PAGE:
Given how expensive it is to dine on-property and how, well, not great, the food was during our stay, I would 100% opt to go this route if returning. On our walk-through one evening the selection of bites looked incredible (much better than what was being offered at the actual restaurants) and the self-serve bar speaks for itself.
The other move would be to take advantage of the local restaurants and bars that are a short taxi ride away in Red Hook.
The patio outside Alloro restaurant. (Photo by Jane Frye/The Points Guy)

When all the construction is complete, guests will have access to two pools on the resort’s property. However, only one of the two was open while we were there, so we were given access to the pool at the adjacent Ritz-Carlton Club residence property.
The pool that was open at the resort was a smallish infinity pool just steps from the beach. The pool deck was adorned with about a dozen lounge chairs and a few cabanas.
The only pool open on the hotel side during our stay. (Photo by Jane Frye/The Points Guy)
The cabanas remained untouched during our stay. (Photo by Jane Frye/The Points Guy)
Due to construction, a large metal fence limited the deck space as well as the sunlight at the open hotel pool, which is probably why we rarely saw many guests hanging here.
Some serious shade. (Photo by Jane Frye/The Points Guy)
The pool was also noisy as one would expect from a working construction site. The pool currently under construction should be a nice family-friendly option once complete.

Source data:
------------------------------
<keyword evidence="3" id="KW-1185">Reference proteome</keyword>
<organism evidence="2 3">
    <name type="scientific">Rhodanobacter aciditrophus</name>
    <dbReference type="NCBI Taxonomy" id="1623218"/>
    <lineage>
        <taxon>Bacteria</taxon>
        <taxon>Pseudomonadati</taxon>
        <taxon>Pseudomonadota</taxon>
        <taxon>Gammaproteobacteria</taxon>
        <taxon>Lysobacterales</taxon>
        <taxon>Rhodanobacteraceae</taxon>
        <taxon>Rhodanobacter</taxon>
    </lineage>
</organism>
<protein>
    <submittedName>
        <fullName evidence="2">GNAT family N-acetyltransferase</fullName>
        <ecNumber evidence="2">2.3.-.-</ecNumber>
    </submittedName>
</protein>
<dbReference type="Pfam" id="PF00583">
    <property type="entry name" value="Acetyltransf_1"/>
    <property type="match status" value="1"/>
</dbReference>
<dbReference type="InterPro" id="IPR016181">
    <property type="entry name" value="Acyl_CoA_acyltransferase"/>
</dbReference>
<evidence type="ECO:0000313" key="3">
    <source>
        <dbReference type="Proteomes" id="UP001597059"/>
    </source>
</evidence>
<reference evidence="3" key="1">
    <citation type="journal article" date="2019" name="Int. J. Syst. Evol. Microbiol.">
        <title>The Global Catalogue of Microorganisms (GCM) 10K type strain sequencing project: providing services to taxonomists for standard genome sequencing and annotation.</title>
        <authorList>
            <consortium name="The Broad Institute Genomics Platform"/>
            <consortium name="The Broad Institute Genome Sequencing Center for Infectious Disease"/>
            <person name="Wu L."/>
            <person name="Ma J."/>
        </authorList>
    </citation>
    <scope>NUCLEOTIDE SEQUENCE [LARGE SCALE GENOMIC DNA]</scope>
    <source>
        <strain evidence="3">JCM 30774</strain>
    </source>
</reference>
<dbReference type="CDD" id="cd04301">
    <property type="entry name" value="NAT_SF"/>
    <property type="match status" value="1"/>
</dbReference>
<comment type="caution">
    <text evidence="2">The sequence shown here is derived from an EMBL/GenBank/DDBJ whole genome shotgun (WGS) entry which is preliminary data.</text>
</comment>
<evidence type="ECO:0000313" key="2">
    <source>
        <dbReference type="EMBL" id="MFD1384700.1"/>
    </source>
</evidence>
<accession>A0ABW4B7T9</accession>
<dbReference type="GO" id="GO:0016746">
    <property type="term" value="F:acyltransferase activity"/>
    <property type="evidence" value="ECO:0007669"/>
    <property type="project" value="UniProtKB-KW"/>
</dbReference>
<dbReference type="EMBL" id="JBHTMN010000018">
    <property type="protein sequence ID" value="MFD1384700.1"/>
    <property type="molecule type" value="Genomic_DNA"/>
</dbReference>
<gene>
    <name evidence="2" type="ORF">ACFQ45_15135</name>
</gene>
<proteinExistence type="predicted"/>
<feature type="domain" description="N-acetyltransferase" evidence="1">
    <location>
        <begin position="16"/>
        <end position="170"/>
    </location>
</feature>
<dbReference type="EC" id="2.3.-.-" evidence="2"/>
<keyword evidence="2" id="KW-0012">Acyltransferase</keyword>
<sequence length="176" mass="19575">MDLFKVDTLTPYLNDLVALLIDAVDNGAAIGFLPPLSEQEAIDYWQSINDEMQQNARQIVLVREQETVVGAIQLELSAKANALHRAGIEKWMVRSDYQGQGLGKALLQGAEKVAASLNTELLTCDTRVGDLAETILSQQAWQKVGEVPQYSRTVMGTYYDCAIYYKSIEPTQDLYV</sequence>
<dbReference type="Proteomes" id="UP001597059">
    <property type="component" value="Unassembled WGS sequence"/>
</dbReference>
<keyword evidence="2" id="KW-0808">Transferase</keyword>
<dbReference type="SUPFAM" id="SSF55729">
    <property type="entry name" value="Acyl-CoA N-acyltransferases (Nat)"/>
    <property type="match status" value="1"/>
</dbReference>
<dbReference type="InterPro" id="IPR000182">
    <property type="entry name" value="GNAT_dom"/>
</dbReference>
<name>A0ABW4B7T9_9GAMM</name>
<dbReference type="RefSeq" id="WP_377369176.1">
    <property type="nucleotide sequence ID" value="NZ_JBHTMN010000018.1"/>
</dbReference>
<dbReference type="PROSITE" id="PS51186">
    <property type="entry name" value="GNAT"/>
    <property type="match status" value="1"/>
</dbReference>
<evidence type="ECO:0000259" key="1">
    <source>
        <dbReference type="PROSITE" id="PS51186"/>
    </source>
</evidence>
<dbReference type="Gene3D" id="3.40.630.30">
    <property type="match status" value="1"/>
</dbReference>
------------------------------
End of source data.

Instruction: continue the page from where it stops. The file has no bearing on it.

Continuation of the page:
I called to check in with the resort about the progress of the construction on this pool, and the agent I spoke to told me that it should be open by the end of next week, as it’s just awaiting a final water inspection.
Ongoing construction at the second, family-friendly hotel pool. (Photo by Jane Frye/The Points Guy)
An overview of the hotel pool and beach area. (Photo by Jane Frye/The Points Guy)
The best part of the beach was the sunscreen station. A nice touch for those on a quick vacation not wanting to check a bag full of liquids or not wanting to buy a new bottle of sun block on the island.
A sunscreen for everyone — even pasty New Yorkers. (Photo by Jane Frye/The Points Guy)
The pool at the Ritz-Carlton Club next door, however, was massive and offered a much better selection of lounge chairs and access to sunlight for those seeking an extra dose of vitamin D.
The beach on the residence side was also in better shape (softer sand, better beach chairs and trees for the sun-averse). It was about a five-minute walk from the hotel pool area, and worth the trip.
Picture yourself in one of those amazing hammocks. (Photo by Jane Frye/The Points Guy)
The gym was brand-new, with plenty of cardio and weight machines to choose from, and offered a better view of the ocean than our room.
Come for the workout, stay for the view. (Photo by Jane Frye/The Points Guy)
There were plenty of free weights to choose from. (Photo by Jane Frye/The Points Guy)